Date: July 9
July mileage: 244.2
Temperature upon departure: 51
The day started out so well. Drizzling rain tapered off early. I rode a light tailwind out to the valley and managed some strong intervals on the Glacier spur road. Mileage increased rapidly, and just as I was thinking “this whole summer cycling thing is way too easy,” the brunt of the storm blew in.
It was the kind of storm that earns its own regional designation. I think in Juneau they’re called "Taku Blasts" or something equally ominous. But no matter where you are, these storms always feel the same to a cyclist - headwinds that suck the air out of your lungs, sideways rain that could pierce a helmet, and an unexpected drop in temperature. I fought the storm like an outnumbered conquistador all the way home, knowing defeat was imminent because I was going to have to maintain my early pace just to make it to work on time.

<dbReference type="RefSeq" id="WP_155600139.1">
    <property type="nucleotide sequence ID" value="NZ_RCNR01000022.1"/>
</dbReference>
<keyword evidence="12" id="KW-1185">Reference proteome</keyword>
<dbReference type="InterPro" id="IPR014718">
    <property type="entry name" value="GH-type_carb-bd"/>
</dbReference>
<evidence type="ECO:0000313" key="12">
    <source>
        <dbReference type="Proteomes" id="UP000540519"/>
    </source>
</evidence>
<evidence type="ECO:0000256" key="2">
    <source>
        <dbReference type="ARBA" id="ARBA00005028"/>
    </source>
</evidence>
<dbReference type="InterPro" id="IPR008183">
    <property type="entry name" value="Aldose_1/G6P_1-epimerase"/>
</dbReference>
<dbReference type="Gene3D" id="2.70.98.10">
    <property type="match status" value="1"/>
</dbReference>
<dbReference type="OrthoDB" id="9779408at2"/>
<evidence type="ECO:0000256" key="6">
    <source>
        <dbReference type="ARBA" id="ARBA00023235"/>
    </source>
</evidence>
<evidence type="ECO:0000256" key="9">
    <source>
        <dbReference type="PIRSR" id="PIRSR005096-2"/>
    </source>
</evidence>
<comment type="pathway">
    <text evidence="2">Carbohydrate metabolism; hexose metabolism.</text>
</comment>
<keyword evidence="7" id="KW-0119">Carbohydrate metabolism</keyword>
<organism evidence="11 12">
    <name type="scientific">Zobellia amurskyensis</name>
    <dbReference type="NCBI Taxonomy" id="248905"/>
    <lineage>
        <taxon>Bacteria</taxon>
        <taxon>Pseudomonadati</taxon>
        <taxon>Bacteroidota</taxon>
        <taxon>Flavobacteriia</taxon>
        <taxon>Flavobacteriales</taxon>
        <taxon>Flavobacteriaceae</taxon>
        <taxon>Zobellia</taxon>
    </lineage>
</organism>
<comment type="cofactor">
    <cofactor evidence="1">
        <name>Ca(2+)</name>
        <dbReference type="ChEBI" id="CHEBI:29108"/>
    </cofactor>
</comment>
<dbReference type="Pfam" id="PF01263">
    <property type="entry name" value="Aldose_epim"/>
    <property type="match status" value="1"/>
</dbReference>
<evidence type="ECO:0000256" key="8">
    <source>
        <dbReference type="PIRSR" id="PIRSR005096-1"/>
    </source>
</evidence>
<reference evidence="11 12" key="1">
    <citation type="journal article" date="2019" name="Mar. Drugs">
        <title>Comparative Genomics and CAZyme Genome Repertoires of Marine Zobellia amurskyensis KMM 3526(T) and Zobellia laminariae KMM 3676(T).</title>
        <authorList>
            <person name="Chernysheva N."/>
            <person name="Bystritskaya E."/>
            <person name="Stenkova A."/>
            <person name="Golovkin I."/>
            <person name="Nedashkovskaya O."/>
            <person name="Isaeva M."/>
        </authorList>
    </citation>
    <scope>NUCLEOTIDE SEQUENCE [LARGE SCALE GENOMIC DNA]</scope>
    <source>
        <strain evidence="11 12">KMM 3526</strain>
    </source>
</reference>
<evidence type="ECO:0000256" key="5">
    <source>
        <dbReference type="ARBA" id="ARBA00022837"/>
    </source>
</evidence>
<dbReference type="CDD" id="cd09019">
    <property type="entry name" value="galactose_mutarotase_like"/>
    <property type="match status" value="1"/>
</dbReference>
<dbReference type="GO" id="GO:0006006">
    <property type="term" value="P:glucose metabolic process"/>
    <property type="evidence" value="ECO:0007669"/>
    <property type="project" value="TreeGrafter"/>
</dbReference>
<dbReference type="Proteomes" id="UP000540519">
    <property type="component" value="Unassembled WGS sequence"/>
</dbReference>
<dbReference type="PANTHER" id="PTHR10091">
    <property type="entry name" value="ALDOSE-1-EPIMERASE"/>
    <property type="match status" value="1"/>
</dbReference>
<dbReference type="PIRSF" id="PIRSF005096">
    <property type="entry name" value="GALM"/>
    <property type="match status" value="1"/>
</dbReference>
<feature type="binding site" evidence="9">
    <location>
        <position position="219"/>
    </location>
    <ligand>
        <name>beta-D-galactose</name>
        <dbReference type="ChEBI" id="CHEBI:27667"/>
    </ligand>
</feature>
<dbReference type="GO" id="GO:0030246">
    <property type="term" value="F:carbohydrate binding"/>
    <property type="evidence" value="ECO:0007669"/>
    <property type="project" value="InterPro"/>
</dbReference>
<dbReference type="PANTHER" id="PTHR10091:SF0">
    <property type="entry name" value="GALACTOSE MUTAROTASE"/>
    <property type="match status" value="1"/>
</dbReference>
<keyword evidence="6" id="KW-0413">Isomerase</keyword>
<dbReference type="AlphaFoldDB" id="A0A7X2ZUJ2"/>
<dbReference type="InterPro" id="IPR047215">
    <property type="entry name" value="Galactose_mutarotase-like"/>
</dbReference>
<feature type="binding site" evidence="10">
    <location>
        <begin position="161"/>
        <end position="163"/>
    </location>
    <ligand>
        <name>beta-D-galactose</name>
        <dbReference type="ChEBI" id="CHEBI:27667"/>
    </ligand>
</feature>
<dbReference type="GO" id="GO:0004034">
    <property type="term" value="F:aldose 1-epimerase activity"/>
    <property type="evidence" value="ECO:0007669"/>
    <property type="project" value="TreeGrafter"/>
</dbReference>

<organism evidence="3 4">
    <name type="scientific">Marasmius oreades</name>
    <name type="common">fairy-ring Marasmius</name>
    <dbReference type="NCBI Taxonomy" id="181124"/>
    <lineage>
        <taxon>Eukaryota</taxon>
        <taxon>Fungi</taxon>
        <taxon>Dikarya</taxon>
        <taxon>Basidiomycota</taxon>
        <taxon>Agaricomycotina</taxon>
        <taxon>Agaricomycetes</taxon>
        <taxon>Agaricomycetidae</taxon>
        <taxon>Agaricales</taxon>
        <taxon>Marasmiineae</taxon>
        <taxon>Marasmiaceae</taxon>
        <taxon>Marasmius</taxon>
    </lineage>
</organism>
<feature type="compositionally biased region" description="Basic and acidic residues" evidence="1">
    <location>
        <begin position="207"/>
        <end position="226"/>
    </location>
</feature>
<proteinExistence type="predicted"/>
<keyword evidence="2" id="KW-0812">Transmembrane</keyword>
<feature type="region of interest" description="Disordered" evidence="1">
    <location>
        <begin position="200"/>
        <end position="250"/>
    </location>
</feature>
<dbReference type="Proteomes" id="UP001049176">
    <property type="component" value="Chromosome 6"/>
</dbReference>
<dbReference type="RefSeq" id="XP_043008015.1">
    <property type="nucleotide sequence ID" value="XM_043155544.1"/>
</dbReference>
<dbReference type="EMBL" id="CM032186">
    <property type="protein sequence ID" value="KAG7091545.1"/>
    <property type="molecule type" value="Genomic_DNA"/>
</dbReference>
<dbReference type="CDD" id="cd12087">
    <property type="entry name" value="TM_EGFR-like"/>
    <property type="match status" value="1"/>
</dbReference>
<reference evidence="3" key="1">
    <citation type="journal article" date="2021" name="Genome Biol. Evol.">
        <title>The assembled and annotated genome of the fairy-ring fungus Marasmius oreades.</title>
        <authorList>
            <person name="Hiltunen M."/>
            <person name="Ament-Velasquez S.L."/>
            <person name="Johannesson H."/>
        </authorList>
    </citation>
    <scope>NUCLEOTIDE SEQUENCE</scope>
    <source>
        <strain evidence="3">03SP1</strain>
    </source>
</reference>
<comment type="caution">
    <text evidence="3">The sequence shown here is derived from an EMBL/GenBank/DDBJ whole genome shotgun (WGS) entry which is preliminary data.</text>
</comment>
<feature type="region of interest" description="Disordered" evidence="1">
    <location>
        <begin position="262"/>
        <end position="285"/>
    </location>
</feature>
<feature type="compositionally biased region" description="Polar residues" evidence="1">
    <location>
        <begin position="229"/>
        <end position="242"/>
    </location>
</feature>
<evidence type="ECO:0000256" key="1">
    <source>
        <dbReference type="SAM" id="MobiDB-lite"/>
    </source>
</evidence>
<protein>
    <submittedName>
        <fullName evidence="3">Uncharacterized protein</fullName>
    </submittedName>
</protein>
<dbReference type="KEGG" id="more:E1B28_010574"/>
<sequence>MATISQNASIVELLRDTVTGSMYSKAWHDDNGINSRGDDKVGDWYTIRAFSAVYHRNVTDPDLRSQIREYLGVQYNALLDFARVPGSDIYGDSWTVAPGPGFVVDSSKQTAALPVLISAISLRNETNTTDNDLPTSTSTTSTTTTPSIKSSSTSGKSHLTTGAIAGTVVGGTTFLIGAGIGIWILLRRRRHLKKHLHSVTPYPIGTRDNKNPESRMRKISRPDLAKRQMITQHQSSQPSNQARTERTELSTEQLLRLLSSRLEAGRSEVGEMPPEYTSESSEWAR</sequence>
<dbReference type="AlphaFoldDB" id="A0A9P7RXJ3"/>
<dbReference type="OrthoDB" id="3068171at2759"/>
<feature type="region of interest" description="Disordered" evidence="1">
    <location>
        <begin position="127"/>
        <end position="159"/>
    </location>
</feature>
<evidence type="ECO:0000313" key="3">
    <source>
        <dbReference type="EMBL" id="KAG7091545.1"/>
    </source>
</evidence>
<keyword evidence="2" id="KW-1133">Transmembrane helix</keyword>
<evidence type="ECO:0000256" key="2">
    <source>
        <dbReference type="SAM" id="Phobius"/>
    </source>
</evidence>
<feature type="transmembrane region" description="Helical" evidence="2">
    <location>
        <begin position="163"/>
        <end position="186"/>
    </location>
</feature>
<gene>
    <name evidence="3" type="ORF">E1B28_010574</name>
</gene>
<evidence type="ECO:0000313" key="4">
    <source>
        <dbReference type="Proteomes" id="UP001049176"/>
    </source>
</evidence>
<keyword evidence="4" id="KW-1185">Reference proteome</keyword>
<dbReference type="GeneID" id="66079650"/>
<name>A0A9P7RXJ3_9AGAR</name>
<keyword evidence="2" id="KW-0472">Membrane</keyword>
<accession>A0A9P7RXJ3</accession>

Do you ever look at yourself in the mirror after a ride like this? I try not to, but it’s like trying to look away when you pass a particularly disgusting lump of road kill. The bloodshot eyes caught my attention first - swollen and framed by dark shadows. My entire face was checkered with blotchy red patches and spatters of mud; wet hair clung to my forehead and dangled in snarled strands over my neck. To top it all off, I had a stream of snot oozing down my upper lip. I didn’t even notice it before because my entire face was numb, like my hands, but I still know attractive when I see it.
I always wonder how much of this image lingers even after I’m showered and blow-dried and sitting at my desk in my khaki pants and turtleneck. Can my co-workers tell how I’ve spent my morning? Is it obvious to anyone that just an hour earlier, my face looked like a half-rotten salmon laboring for breath in the shallow end of a creek? I may never know.